Christmas Holiday cold snap for Ukraine?

Russian energy giant, Gazprom, says it will stop gas supplies to Ukraine starting January 1, until the country pays off its $2 Billion gas debt for supplies in November and December, and a new contract is concluded.

On Thursday Gazprom spokesman Sergey Kupriyanov said the talks are in a deadlock.

He said Ukraine has transferred $800 million for repayment of gas supplies in autumn, but also informed Gazprom that no more money would be transferred until the new year starts.

“Thus we would have no legal grounds to supply gas starting January 1 and we won’t be able to turn to direct contracts with Ukraine until the debt is paid off,” Kupriyanov said.

The two sides have been negotiating for the past two months over a settlement of the gas debt but with no result.

Also, Gazprom Deputy CEO Aleksandr Medvedev said the company has offered Ukraine several options to settle the issue, taking into consideration the complicated economic situation in the country, before adding “Unfortunately, none of the offered schemes were accepted to further settle the issue.”

This comes after the signing of a memorandum, on gas cooperation, on October 2 between the Prime Ministers of Russia and Ukraine, Vladimir Putin and Yulia Timoshenko.

One of the key points of the document is the possibility of direct long-term cooperation between Gazprom and Ukraine’s Naftogas starting from January 1, 2009. It also facilitates Gazprom directly selling up to 7.5 billion cubic metres of gas per year, to Ukrainian consumers.

The document also confirms the intention to move step-by-step to mutually agreed market gas prices for Ukraine, and specifies prices for gas transit through Ukraine’s territory. The necessary condition, specified in the memorandum, is paying off the gas debt in full by Ukraine’s Naftogas company.

Show-me-the-money deadlock

The issue of Ukraine’s gas debt now seems a never-ending story.

Russian exports supply about a quarter of the EU's gas needs, and about 80 per cent flows through Ukraine.

In 2005, following a price dispute, Gazprom cut off the gas supply to Ukraine.

Kiev started siphoning off gas illegally, which resulted in disruptions of deliveries to Europe and many fear a repetition of 2005’s events.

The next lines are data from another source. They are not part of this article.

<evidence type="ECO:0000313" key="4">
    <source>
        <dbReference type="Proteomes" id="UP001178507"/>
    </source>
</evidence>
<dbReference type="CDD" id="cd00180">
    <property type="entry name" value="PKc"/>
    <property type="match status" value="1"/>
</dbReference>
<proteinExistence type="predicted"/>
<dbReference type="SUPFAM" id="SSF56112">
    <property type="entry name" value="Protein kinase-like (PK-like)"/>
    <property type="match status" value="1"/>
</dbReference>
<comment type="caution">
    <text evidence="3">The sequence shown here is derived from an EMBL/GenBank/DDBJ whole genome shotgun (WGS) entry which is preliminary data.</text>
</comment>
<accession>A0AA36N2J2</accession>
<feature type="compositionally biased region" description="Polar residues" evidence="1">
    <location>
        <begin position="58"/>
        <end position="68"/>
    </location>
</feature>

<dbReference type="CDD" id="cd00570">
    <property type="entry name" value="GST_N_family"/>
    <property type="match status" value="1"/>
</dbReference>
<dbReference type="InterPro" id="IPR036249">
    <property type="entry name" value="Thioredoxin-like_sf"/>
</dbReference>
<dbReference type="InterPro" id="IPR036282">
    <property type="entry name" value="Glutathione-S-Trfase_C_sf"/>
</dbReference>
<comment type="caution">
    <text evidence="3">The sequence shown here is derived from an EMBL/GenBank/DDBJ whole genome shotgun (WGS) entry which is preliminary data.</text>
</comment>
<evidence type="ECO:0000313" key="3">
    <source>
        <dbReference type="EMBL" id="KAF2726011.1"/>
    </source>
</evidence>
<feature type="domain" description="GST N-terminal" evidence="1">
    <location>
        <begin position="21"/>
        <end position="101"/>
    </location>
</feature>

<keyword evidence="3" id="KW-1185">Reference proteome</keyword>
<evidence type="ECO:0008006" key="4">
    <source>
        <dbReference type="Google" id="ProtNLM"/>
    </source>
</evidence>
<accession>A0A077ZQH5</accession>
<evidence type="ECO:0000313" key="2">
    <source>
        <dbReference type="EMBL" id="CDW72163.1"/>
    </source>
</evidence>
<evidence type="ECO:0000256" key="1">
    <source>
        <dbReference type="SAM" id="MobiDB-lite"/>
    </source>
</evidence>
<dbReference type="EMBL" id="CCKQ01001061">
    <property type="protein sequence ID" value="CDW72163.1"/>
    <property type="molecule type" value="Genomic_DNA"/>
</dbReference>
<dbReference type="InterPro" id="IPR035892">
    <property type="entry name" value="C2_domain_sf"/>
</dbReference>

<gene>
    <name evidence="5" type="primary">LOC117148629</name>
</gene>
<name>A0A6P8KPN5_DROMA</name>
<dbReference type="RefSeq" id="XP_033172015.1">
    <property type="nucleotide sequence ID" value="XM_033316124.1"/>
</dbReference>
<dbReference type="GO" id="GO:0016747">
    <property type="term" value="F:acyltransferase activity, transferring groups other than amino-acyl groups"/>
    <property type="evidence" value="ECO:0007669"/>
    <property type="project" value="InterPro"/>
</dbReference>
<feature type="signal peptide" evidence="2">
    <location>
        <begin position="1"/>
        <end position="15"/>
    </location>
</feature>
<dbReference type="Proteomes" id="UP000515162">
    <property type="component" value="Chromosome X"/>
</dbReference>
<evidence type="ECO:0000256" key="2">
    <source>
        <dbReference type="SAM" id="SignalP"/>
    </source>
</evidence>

“Ukraine has obligations as a transit country, and unlike the 2005-2006 situation, we have separate contracts for supply and for transit. So we expect that Ukraine will act in compliance with the transit contracts,” Aleksandr Medvedev said.

Gazprom’s representatives have already met with the European officials.

They hope the EU would be able to pressure Kiev into paying off the debt and now say they've reached an understanding.

“It certainly would be unusual in the western markets for an oil company or a gas company to provide discounted prices to a major customer and to say – ‘it’s fine, we don’t need payment for that’,” said PACE Global Energy CEO Timothy Sutherland.

As the financial crisis raises pressure on both sides, some analysts say Ukraine simply has no money. Others, however, ask where the money went.

“The margin between buying and selling is almost 50 per cent! They are buying it for $175 and selling for $340 – that’s more than enough to secure the payment!” says Leonid Sevastyanov, analyst from Stratinvest company.

So, the money shouldn't be the problem.

“The real problem is the political dispute between President Yushchenko and Prime Minister Timoshenko. The second reason is that Ukraine wants to show it is ‘under threat’ from Gazprom,” Sevastyanov adds.

The gas card is one of the Ukraine’s favourites in domestic and foreign policy, but recent events have shown it will be hard to accuse Russia of using it as a political tool.

“Gazprom continued supplying gas to Georgia even during the tragic days of Georgia-South Ossetia conflict,” stressed Gazprom Deputy CEO Aleksandr Medvedev.

The main question remains – when will the situation be resolved?

Some say that's a rhetorical question.

“Gas is a key to power in Ukraine – that’s why we see such a fight between Yushchenko and Timoshenko. To resolve it, we need to see political stability, one actual leader and a normal economy,” says Dmitry Aleksandrov, analyst from Financial Bridge Asset Management.

So far the chances of a resolution seem vague.